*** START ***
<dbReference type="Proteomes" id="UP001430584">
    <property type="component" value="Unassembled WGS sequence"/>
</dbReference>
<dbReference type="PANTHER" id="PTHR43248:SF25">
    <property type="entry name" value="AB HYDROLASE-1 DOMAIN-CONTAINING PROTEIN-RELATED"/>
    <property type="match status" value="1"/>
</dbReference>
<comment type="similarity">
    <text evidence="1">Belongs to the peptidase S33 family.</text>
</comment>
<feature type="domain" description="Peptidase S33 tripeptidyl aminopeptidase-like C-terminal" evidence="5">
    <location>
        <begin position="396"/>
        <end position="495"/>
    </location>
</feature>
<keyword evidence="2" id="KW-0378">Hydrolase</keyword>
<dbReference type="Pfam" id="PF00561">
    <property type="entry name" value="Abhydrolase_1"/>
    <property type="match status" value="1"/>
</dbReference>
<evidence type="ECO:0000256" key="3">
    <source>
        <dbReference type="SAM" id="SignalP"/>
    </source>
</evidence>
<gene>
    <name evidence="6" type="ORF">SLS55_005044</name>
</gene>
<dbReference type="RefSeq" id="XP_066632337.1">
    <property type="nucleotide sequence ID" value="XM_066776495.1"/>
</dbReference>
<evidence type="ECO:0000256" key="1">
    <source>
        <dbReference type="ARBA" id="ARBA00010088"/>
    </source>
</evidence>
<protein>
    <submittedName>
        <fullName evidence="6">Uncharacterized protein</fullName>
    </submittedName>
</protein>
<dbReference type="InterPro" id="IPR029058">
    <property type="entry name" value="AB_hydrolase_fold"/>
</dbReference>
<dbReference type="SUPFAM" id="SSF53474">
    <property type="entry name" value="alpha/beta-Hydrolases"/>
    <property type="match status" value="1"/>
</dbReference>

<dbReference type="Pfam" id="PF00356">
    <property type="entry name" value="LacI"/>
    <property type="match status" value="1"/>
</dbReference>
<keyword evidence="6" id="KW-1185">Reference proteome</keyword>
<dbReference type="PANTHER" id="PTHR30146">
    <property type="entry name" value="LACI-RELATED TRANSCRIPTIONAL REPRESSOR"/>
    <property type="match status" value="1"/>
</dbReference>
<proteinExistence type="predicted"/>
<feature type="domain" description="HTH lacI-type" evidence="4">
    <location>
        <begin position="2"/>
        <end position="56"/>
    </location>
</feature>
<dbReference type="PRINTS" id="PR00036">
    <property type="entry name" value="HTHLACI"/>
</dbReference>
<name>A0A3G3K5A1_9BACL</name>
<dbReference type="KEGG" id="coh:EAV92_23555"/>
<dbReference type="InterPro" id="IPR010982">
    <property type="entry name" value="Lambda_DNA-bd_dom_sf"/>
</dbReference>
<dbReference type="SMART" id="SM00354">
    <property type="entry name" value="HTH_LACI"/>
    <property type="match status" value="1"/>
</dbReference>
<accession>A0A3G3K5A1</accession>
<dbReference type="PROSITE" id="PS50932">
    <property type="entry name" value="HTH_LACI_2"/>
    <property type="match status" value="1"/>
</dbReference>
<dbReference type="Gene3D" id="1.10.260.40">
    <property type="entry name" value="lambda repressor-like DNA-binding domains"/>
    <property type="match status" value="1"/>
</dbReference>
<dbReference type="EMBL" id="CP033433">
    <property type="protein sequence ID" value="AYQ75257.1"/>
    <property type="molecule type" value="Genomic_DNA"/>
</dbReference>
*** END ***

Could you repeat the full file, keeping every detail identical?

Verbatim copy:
<dbReference type="Proteomes" id="UP001430584">
    <property type="component" value="Unassembled WGS sequence"/>
</dbReference>
<dbReference type="PANTHER" id="PTHR43248:SF25">
    <property type="entry name" value="AB HYDROLASE-1 DOMAIN-CONTAINING PROTEIN-RELATED"/>
    <property type="match status" value="1"/>
</dbReference>
<comment type="similarity">
    <text evidence="1">Belongs to the peptidase S33 family.</text>
</comment>
<feature type="domain" description="Peptidase S33 tripeptidyl aminopeptidase-like C-terminal" evidence="5">
    <location>
        <begin position="396"/>
        <end position="495"/>
    </location>
</feature>
<keyword evidence="2" id="KW-0378">Hydrolase</keyword>
<dbReference type="Pfam" id="PF00561">
    <property type="entry name" value="Abhydrolase_1"/>
    <property type="match status" value="1"/>
</dbReference>
<evidence type="ECO:0000256" key="3">
    <source>
        <dbReference type="SAM" id="SignalP"/>
    </source>
</evidence>
<gene>
    <name evidence="6" type="ORF">SLS55_005044</name>
</gene>
<dbReference type="RefSeq" id="XP_066632337.1">
    <property type="nucleotide sequence ID" value="XM_066776495.1"/>
</dbReference>
<evidence type="ECO:0000256" key="1">
    <source>
        <dbReference type="ARBA" id="ARBA00010088"/>
    </source>
</evidence>
<protein>
    <submittedName>
        <fullName evidence="6">Uncharacterized protein</fullName>
    </submittedName>
</protein>
<dbReference type="InterPro" id="IPR029058">
    <property type="entry name" value="AB_hydrolase_fold"/>
</dbReference>
<dbReference type="SUPFAM" id="SSF53474">
    <property type="entry name" value="alpha/beta-Hydrolases"/>
    <property type="match status" value="1"/>
</dbReference>

<dbReference type="Pfam" id="PF00356">
    <property type="entry name" value="LacI"/>
    <property type="match status" value="1"/>
</dbReference>
<keyword evidence="6" id="KW-1185">Reference proteome</keyword>
<dbReference type="PANTHER" id="PTHR30146">
    <property type="entry name" value="LACI-RELATED TRANSCRIPTIONAL REPRESSOR"/>
    <property type="match status" value="1"/>
</dbReference>
<proteinExistence type="predicted"/>
<feature type="domain" description="HTH lacI-type" evidence="4">
    <location>
        <begin position="2"/>
        <end position="56"/>
    </location>
</feature>
<dbReference type="PRINTS" id="PR00036">
    <property type="entry name" value="HTHLACI"/>
</dbReference>
<name>A0A3G3K5A1_9BACL</name>
<dbReference type="KEGG" id="coh:EAV92_23555"/>
<dbReference type="InterPro" id="IPR010982">
    <property type="entry name" value="Lambda_DNA-bd_dom_sf"/>
</dbReference>
<dbReference type="SMART" id="SM00354">
    <property type="entry name" value="HTH_LACI"/>
    <property type="match status" value="1"/>
</dbReference>
<accession>A0A3G3K5A1</accession>
<dbReference type="PROSITE" id="PS50932">
    <property type="entry name" value="HTH_LACI_2"/>
    <property type="match status" value="1"/>
</dbReference>
<dbReference type="Gene3D" id="1.10.260.40">
    <property type="entry name" value="lambda repressor-like DNA-binding domains"/>
    <property type="match status" value="1"/>
</dbReference>
<dbReference type="EMBL" id="CP033433">
    <property type="protein sequence ID" value="AYQ75257.1"/>
    <property type="molecule type" value="Genomic_DNA"/>
</dbReference>